Grave of Hummingbirds by Jennifer Skutelsky - While it is well-written and the story eventually come together in a sort of dark beauty, I never got into this one. Sophie and her son, at his request, travel to a remote South American village for vacation. Once there, they discover how truly cut off from the world they are. Sophie goes missing, and her son, along with the town doctor, himself a recent widower, become her search party. An interesting story, but ultimately, a forgettable one for me.
Rules for Werewolves by Kirk Lynn - My brother bought me this for Christmas. He did good. Written entirely in dialogue, Rules for Werewolves follows a group of drifters as they move from abandoned or currently unoccupied house to house, calling themselves werewolves. Equal parts comedy and drama, the book is smart and peppered with pop culture reference (always appreciated). The style of the book is unlike anything else I've read.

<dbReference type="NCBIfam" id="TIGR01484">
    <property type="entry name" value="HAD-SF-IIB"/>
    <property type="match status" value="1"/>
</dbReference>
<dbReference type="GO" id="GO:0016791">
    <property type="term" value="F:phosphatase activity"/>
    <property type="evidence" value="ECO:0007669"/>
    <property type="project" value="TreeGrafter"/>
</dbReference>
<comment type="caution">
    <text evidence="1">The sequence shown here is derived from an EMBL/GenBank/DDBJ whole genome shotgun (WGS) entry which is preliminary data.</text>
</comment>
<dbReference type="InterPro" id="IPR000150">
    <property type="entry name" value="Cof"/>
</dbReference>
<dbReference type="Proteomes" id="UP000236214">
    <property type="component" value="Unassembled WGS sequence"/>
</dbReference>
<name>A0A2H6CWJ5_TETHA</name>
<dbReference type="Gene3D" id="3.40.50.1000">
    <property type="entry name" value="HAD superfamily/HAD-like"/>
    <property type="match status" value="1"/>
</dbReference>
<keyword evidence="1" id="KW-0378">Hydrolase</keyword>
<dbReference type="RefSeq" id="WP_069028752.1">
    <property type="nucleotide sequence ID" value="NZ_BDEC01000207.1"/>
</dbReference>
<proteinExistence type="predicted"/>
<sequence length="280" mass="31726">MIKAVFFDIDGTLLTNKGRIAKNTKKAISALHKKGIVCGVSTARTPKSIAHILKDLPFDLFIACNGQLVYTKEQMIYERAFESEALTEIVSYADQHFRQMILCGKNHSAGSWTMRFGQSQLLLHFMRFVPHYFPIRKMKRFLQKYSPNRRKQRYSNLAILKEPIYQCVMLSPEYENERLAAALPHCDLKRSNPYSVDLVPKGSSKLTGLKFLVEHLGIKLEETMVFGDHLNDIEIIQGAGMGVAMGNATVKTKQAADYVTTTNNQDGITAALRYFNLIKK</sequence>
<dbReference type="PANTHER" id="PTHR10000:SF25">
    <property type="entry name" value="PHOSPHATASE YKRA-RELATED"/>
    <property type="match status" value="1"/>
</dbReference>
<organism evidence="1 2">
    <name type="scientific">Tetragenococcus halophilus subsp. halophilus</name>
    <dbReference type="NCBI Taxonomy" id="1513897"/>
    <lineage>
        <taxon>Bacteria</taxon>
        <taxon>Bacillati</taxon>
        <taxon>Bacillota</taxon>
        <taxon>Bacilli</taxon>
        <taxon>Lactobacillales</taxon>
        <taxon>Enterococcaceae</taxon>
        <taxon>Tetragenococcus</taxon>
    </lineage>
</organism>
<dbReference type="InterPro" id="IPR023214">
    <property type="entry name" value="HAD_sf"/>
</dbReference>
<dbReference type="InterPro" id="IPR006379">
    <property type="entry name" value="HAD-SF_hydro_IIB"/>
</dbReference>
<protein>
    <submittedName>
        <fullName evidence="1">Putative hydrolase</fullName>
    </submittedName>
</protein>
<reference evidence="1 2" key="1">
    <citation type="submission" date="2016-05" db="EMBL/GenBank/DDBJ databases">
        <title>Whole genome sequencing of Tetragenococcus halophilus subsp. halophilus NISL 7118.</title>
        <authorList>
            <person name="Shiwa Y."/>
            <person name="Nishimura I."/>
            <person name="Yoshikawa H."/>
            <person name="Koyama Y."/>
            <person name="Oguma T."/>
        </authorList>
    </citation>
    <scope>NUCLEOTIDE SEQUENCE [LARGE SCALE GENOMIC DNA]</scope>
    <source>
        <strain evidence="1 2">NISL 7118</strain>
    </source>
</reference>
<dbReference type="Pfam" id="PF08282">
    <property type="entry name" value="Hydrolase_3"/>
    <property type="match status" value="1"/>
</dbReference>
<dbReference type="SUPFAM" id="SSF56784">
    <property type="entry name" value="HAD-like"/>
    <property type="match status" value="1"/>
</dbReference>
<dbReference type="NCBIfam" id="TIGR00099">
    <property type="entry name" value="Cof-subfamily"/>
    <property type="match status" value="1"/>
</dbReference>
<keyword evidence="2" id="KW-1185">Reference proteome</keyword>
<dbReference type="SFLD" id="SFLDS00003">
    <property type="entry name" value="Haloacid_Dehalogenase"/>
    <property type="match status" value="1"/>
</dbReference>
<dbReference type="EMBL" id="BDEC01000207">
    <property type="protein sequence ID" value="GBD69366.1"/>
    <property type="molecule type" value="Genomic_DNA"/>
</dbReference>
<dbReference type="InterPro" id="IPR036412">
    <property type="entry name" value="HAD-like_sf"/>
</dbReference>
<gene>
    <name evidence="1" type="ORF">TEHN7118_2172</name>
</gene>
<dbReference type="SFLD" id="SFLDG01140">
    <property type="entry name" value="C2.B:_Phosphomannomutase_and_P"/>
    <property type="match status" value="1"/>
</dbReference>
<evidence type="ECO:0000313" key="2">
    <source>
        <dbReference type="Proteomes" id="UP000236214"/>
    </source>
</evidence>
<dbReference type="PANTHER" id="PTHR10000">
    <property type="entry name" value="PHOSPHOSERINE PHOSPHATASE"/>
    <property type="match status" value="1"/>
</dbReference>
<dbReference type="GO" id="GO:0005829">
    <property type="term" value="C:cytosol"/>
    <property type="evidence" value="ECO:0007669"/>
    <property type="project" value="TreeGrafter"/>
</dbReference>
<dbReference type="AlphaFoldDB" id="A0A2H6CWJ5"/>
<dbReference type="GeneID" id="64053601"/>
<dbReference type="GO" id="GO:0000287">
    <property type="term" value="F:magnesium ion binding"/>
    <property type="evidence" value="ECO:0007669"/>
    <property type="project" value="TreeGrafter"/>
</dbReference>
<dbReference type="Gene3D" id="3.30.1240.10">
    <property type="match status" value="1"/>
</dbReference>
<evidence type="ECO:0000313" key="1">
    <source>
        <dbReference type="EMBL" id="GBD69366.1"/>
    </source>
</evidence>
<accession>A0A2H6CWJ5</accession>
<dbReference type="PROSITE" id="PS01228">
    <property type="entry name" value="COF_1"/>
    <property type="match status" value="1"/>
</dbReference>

Mr. Fox by Helen Oyeyemi - This gem of a book took me back. Way back. To senior year of college. A million years ago. My favorite seminar of that whole year was called Metafiction and I loved every book, every poem, every short story that we read. It opened me to an entirely new genre that I knew, but didn't know that I knew, if that makes sense. Mr. Fox would have fit into that class seamlessly. St. John Fox is an author who writes horrific murders of young women, until, one of his characters, Mary Foxe, shows up and begins confronting him. This novel is smart, witty, and completely entertaining.